Wednesday, April 29, 2015

CNN Update on Nepal Quake

Kathmandu, Nepal (CNN)  Half a million tents are urgently needed for the huge number of people forced from their homes by Nepal's devastating earthquake, a government minister said Wednesday, as rescue efforts continue in the stricken nation.
Minendra Rijal, Nepal's minister of information and communications, said relief operations were underway, but that much more needs to be done.
Rijal wasn't able to put a precise number on those made homeless by Saturday's devastating quake.
But he said the government had so far provided more than 4,700 tents and 22,000 tarpaulins to those in need of shelter. Aircraft loaded with tents are expected from India and Thailand in the next day, he said, with another 100,000 tents expected from Pakistan.

Map of Nepal earthquake epicenter and aftershock locations

Map of Nepal earthquake epicenter and aftershock locations

The United Nations has said the quake has affected 8 million people across 39 districts, with a quarter of those in the worst affected areas.
Rijal said 21 helicopters, including seven provided by India, were helping in the rescue and relief efforts, with 866 people rescued by air and a little more than 1,000 rescued using land transport.
As rescue workers seek to reach people who desperately need help, the weather is only making things worse.
Heavy rain has intensified the hardships for the countless Nepalis who are sleeping out in the open because their homes were destroyed or they don't feel safe inside buildings amid continuing aftershocks.

People protesting the slow aid

U.N. children's agency UNICEF said Wednesday that 1.7 million children are now in urgent need of aid in the areas worst-hit by the earthquake as it launched a $50 million appeal to get help to them.
"The lives of so many children have been torn apart and they are in desperate need of life-saving support, including clean water, shelter and sanitation," said Tomoo Hozumi, the agency's Nepal representative. ( Canada is currently sending thousands of portable water filtration systems, which have the capability of purifying the foulest water  to potable )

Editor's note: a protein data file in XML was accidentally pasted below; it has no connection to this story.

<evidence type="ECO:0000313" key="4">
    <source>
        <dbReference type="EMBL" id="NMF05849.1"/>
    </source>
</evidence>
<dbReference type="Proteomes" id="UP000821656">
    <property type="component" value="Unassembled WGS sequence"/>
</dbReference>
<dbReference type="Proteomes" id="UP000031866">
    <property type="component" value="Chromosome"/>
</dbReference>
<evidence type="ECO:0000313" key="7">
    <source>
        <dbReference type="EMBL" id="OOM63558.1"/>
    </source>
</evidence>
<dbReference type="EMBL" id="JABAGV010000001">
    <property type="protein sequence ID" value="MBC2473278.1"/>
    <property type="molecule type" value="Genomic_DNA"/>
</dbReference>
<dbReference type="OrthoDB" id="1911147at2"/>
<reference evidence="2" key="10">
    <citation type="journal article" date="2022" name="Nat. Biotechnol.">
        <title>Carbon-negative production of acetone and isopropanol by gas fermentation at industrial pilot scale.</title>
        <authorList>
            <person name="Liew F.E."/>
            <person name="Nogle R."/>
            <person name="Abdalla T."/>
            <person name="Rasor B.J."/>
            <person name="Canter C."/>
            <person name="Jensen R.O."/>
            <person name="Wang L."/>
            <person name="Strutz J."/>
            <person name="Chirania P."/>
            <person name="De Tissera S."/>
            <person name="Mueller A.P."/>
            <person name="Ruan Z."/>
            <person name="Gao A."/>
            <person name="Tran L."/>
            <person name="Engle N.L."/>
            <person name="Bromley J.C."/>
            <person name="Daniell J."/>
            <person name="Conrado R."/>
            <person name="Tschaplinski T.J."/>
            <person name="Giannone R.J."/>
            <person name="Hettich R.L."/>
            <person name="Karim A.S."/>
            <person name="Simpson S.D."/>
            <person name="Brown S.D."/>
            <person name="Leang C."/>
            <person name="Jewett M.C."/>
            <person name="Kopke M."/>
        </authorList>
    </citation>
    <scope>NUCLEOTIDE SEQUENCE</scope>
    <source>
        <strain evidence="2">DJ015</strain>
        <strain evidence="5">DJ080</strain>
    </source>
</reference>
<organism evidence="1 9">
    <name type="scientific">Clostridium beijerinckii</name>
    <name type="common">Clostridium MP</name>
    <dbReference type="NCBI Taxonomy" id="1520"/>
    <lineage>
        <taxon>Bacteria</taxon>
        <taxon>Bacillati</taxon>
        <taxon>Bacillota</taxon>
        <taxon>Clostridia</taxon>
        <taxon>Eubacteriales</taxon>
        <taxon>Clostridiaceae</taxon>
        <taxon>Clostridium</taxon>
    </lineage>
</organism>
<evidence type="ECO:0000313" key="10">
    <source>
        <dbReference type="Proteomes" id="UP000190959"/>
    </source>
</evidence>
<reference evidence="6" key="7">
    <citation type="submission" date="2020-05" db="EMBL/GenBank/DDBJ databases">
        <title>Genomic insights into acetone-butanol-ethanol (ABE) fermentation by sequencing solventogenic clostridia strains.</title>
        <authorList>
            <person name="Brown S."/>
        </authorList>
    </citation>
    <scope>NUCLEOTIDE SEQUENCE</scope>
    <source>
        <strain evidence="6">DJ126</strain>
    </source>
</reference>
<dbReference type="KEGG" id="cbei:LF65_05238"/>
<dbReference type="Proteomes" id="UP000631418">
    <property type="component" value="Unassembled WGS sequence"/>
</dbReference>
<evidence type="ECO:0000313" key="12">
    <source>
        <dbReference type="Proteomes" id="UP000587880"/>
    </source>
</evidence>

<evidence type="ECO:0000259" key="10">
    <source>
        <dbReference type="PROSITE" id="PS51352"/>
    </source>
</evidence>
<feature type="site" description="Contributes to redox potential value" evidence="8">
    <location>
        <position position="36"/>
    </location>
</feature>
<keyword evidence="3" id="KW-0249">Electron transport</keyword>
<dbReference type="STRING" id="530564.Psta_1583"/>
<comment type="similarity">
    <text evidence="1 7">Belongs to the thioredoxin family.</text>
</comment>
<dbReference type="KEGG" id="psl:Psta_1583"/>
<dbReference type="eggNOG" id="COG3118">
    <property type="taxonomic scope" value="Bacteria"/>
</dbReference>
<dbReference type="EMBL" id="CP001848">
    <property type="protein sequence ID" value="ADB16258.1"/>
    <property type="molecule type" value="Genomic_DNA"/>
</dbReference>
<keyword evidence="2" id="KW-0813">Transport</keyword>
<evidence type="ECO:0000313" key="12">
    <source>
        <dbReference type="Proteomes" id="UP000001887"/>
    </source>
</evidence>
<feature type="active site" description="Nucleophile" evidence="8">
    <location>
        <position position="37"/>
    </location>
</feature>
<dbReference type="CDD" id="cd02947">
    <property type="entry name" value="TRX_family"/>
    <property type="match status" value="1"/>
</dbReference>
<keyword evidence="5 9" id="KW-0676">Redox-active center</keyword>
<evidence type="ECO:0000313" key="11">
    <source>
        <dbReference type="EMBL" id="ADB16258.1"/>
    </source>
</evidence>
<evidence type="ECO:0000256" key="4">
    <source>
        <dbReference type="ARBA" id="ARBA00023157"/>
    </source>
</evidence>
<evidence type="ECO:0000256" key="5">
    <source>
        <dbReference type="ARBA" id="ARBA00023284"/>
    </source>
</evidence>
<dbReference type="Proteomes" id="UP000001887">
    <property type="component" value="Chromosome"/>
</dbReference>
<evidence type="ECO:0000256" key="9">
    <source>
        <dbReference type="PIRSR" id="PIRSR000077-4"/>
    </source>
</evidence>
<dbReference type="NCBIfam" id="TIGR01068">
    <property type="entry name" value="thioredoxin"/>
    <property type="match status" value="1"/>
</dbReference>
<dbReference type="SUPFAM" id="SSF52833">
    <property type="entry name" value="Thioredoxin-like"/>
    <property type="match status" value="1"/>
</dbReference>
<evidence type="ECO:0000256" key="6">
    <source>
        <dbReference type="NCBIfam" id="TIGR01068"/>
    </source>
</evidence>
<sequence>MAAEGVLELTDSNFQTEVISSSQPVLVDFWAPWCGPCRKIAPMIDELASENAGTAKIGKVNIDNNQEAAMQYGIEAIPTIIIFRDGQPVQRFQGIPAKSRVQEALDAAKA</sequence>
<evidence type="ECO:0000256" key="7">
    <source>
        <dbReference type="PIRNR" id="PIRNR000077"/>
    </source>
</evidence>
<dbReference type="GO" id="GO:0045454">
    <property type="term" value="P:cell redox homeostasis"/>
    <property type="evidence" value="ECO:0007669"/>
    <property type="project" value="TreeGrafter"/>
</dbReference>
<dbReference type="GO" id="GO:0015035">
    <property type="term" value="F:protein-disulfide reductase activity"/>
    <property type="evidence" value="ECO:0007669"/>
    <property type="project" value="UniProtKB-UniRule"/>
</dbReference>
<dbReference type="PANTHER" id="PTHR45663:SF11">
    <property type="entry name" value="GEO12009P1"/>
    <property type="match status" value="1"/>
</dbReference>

"Without a safe water supply, waterborne diseases remain huge risks for children. Many families are struggling simply to protect themselves from the sun and rain, and we only expect needs to grow in the coming days."

In the district of Gorkha, where the 7.8-magnitude quake was centered, a large storm rumbled over the mountainous terrain Tuesday afternoon.

Man pulled from earthquake rubble in Nepal after 80 hours

"That essentially shut down helicopter missions for the entire afternoon, except for a small window before sunset," Matt Darvas, an emergency communications officer for the humanitarian group World Vision, told CNN on Wednesday. He's currently in the main town in Gorkha.

The canceled helicopter flights meant fewer airdrops of vital supplies to devastated villages and dashed hopes of rescues for injured people in isolated locations.
There was brighter news from the outskirts of the capital, Kathmandu, however, where rescuers pulled a man from the wreckage of a building where he had been stuck for a staggering 80 hours.

Makeshift Field Hospital

Some 5,238 people were confirmed dead as of Wednesday evening as a result of the massive earthquake, with another 10,348 injured, Nepal's National Emergency Coordination Center told CNN. Officials have warned the death toll is expected to rise.
The frequent downpours in Nepal have made it harder for emergency workers to help the injured.
CNN's Dr. Sanjay Gupta was at an army field hospital in Kathmandu when the heavens opened Tuesday.
"The rain has arrived and in many cases this is the worst-case scenario," he said. "This is what they were hoping wouldn't happen."
Pieces of tape held patches in the ceiling as water threatened to bubble in; sheets of canvas served as walls.
Gupta said it was "kind of remarkable what they've been able to do" at the makeshift hospital. Over three days, the medical staff there had treated 617 patients and saved 586 of them.
The international community has responded with every kind of aid possible, including China
At the forefront of aid are the United States, Japan, Canada the UK, Finland and Australia.
The united States has sent rescue workers, food, clothing and emergency supplies . The UK and Canada have responded with doctors and medical personnel, with Canada sending a complete mobile field hospital capable of helping at least 50,000 people. Japan was quick to send rescue  personnel and  disaster assessment teams who can organize rescues and cleanup. All above mentioned countries have contributed millions in funds for aid, with the USA in the lead, donating 10 million dollars.

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